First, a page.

I paid $103 for a cartoon pig NFT on the largest online marketplace for digital tokens. Now I don’t know what to do with it.
- I bought my first NFT on OpenSea, the largest online marketplace for the digital assets.
- But the process was a headache, from buying crypto to figuring out how to connect all the apps.
- And on top of that, now I don’t know what to do with my new NFT.
There’s a $2,000 digital photo frame on the market that allows you to display your NFT art in your home.
The price is ridiculous, but its purpose became more understandable after I decided to buy my first NFT — just for fun.
After purchasing cryptocurrency and transferring it to a digital crypto wallet, and hitting roadblock after roadblock, I finally became the proud new owner of a 14-second animated cartoon of a pig set against a flashing background of colors to the tune of electronic dance music.
And now I have no clue what to do with it.
It’s a weird feeling, since NFTs are all the rage right now in the decentralized tech world. There may be some potential real-world use for them, but at the moment, they’re being used mostly as speculative assets, including in the art world.
So all I can hope for is that it appreciates in value — but it’s still not worth the absolute headache I got from going through this friction-filled process.
You have to jump through a few hoops before you can even start exploring NFTs
You can’t just go to OpenSea and buy an NFT. First, you have to open a crypto wallet and buy crypto.
I went with Coinbase Wallet. Lots of OpenSea users also go with MetaMask, another of the dozen or so wallets that the platform supports. The process was surprisingly easy — the Coinbase Wallet app simply allowed me to connect my bank account via my Chase Bank app.
Once I was verified and got my bank account connected, it was time to buy some crypto — but in the Coinbase app, not the Coinbase Wallet app (confusing, I know.) Ether is the most popular virtual coin used to transact on the Ethereum blockchain-based OpenSea, so I opted for that.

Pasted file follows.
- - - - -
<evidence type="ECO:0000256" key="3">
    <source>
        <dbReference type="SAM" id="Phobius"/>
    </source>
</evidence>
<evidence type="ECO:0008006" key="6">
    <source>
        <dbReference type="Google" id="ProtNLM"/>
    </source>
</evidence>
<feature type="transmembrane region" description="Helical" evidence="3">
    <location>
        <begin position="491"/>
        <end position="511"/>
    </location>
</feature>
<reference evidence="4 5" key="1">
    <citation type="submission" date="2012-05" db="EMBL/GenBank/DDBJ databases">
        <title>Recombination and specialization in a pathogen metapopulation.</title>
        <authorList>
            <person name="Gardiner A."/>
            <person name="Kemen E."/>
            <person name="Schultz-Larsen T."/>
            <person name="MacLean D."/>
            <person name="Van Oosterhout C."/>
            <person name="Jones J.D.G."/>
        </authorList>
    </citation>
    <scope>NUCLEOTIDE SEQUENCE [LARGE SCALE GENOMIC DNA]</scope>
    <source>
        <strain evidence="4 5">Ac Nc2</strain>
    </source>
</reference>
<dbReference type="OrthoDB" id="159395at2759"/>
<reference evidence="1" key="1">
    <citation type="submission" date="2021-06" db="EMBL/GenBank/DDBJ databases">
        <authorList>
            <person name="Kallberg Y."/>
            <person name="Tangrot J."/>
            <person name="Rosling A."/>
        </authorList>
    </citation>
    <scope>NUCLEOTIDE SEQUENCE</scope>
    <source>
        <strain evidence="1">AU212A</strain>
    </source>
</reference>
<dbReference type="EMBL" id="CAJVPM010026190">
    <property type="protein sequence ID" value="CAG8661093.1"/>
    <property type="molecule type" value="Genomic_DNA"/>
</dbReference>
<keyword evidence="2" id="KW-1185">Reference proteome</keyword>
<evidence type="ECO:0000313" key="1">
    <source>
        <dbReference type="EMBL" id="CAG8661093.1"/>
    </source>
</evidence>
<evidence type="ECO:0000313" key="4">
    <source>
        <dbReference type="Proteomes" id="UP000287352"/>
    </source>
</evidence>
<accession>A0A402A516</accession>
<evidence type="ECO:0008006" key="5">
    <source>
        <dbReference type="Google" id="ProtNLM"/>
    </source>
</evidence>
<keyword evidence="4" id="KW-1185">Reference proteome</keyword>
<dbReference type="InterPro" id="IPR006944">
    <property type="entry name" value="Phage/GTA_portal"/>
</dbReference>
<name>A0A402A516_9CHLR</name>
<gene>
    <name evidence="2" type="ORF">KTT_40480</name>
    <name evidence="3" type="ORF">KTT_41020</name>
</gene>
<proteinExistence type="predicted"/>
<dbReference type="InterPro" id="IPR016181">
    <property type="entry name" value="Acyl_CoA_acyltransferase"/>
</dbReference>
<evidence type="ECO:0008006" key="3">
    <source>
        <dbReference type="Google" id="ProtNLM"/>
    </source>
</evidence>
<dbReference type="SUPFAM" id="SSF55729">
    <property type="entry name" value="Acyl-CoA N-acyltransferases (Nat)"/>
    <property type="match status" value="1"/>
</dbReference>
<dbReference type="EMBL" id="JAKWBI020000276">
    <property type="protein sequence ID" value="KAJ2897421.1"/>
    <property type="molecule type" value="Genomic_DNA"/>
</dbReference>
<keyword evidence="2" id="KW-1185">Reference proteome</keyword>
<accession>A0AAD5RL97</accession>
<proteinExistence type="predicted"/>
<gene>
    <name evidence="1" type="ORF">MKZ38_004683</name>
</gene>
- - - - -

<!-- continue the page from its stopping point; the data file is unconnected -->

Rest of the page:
But I couldn’t immediately use my ether outside of the Coinbase app. I had to wait seven days.
So I tried MetaMask to see if it would be quicker.
I put all of my information in, only for the browser to inform me that Texas (where I live ) isn’t supported by Wyre, the payment platform that MetaMask uses.
7 days later …
Time to use my ether on OpenSea! Should be quick, right? Not exactly.
I knew I had to connect OpenSea to my Coinbase Wallet, but the OpenSea app didn’t present that as an option. The only options were MetaMask, Trust wallet, Rainbow, and a field to enter an ethereum address.
So…..where is my ethereum address?
To the Google. A helpful guide from Coinbase actually popped up in the search results, telling me to go to the Coinbase Wallet app, click Receive, and then an address pops up for me to copy and input into OpenSea.
That’s when I realized you can’t buy NFTs on OpenSea’s mobile app — you can only sift through them like an art gallery (*headache intensifies.*)
The Verge had some useful commentary on why that might be, like OpenSea perhaps not wanting to cough up the 30% share of in-app transactions that Apple and Google take through their app stores.
I opened OpenSea on my laptop and attempted to connect my Coinbase Wallet … only for
to inform me that the Coinbase Wallet app wasn’t compatible. This part may be my own personal error, but I then had to spend an hour or so updating my computer and reinstalling Chrome so that I could download the extension.
By this point, I was exhausted. I had only bought about $50 worth of ether, so I searched for an NFT in that price range. Enter my raving pig friend.
But it wasn’t as simple as shelling out the 0.0179 ether — there were so-called network fees worth $50 that made it more expensive to buy. So I had to go back to Coinbase, buy more ether, transfer it to my Coinbase Wallet, and then buy the NFT.
Grand total? $103.25.
So … now what?
I could buy the $2,000 digital photo frame. Or I could have a video print made of it.
But, of course, I won’t do either. All I can do is hope that Rave Pigs, the NFT collection that my new artwork is a part of, explodes in popularity, much as Bored Ape Yacht Club has. The collection has surpassed $1 billion in sales.
In the meantime, I’ll be counting my blessings that I’ll never have to start this process from scratch ever again.